Stephen's Sermon in Acts 7

Stephen's sermon to the Jews in Acts 7 is one of the favourite portions of Scripture for skeptics to attack. There are several points in it which they will claim contradict the historical accounts related in the Old Testament. However, these assaults are the result of a lack of knowledge about the context, whether textual, theological, or cultural, in which this sermon appears. They arise from a reading of the text by unbelievers who wish to dispense with trying to understand the Bible as a systematic whole, and who instead want to pull bits and pieces out of their natural contexts, claim a contradiction, and give themselves a pretended reason to not believe what the Word of God says. Below, I will address several of the more common claims to contradictions with the Old Testament history that is being related in Stephen's message, and elucidate them in turn.


Was Terah 145 or 205 When He Died?

This objection addresses an imagined contradiction between Acts 7:4 and a synthesis of several passages in Genesis 11 and 12. Acts 7:4 says, speaking of Abraham,

"Then came he out of the land of the Chaldaeans, and dwelt in Charran: and from thence, when his father was dead, he removed him into this land, wherein ye now dwell."

In Genesis 11:26, the Bible says that Terah was seventy when he begat Abram, Nahor, and Terah. In Genesis 11:32, we are told that "the days of Terah were two hundred and five years, and Terah died in Haran". Further, in Genesis 12:4, we see that Abraham was seventy five years old when he left Haran to go to Canaan. Essentially, the matter lies in that Terah was either 205 years old when he died per Genesis 11:32, or else he was 145 years old when he died per Stephen's statement that Abraham left Haran after Terah died.

The basis for the claim to contradiction is the assumption that Stephen, in his sermon, is referring to the physical death of Terah. However, this assumption is unwarranted because Stephen's statement fits very well into a prevalent theological model presented throughout the New Testament (and which is also seen in the Old) - that of "spiritual death" or being "spiritually dead". Broadly, the idea behind this model is that those who reject (or who simply have not yet accepted) the necessity of putting their faith and trust in the Lord are spiritually dead. Though they may be physically alive, they are spiritually considered already dead.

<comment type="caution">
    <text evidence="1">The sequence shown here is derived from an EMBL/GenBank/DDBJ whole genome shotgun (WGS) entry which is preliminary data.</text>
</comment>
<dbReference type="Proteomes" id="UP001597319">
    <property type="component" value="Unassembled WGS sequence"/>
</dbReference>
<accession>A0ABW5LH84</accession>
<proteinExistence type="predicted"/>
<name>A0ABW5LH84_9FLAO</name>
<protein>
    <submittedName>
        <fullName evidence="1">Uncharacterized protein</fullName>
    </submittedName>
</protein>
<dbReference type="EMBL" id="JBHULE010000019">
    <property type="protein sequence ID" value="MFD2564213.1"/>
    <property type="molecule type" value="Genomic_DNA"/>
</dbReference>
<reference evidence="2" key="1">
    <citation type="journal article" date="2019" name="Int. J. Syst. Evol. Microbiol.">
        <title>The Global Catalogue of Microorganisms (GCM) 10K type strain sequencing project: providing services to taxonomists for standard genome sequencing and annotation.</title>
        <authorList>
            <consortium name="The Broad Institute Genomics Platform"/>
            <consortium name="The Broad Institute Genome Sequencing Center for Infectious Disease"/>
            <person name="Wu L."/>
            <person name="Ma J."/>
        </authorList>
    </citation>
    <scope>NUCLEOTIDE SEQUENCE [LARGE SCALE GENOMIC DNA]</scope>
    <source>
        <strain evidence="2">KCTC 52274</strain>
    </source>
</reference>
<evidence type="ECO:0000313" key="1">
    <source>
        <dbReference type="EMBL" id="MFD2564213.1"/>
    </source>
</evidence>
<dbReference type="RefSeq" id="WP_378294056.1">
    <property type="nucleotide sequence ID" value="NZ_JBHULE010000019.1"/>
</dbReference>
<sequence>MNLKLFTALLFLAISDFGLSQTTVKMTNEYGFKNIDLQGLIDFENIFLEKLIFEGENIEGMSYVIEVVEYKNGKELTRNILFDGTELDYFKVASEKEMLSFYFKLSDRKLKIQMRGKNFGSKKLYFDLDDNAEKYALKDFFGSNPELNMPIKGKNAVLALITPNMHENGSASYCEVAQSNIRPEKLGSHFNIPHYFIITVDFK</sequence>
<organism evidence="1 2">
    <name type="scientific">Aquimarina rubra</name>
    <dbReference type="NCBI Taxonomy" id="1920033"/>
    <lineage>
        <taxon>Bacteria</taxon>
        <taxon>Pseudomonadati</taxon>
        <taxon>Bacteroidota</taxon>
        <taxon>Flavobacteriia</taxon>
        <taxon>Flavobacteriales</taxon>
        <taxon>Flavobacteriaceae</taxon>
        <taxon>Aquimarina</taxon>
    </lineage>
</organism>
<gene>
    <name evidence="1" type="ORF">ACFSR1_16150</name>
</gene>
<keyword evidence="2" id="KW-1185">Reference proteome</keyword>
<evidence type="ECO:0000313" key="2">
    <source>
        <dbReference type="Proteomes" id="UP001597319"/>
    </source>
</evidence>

Jesus used it to describe the friends or kin of the father of a disciple who requested that he be allowed to first bury his father, and then he would follow Jesus. Matthew 8:21-22 records this,

"And another of his disciples said unto him, Lord, suffer me first to go and bury my father. But Jesus said unto him, Follow me; and let the dead bury their dead."

This is also paralleled in Luke 9:60. What is pertinent to this discussion is that Jesus tells this disciple to "let the dead bury their dead". While this man's father may have been physically dead, how likely is it that those who Jesus says were to bury him were also physically dead? Not likely at all, of course. Jesus is referring to them as "dead", and His intention is obviously that they were spiritually dead. In intimating this, Jesus was using typical Jewish reckoning. John Gill noted, for instance, that it was common among the Jews of those times to say "that a sinner is counted as dead", and that ungodly persons, even while they are alive, are "called dead"1. Jesus elsewhere uses this sort of reckoning to describe the condition of the prodigal son in Luke 15:24, 32, where the son was considered by his father to be "dead", and whose return to his father meant the son was "alive" again. Likewise, in John 5:24-25, Jesus uses this concept (in the converse) to describe people coming to life after believing on Him,

"Verily, verily, I say unto you, He that heareth my word, and believeth on him that sent me, hath everlasting life, and shall not come into condemnation; but is passed from death unto life. Verily, verily, I say unto you, The hour is coming, and now is, when the dead shall hear the voice of the Son of God: and they that hear shall live."

And again, He obliquely alludes to this concept when He said,

"And as touching the dead, that they rise: have ye not read in the book of Moses, how in the bush God spake unto him, saying, I am the God of Abraham, and the God of Isaac, and the God of Jacob? He is not the God of the dead, but the God of the living: ye therefore do greatly err. (Mark 12:26-27)

Thus, the converse of the "sinner is dead while yet living" idea is presented in that the "saint, though dead, is still living".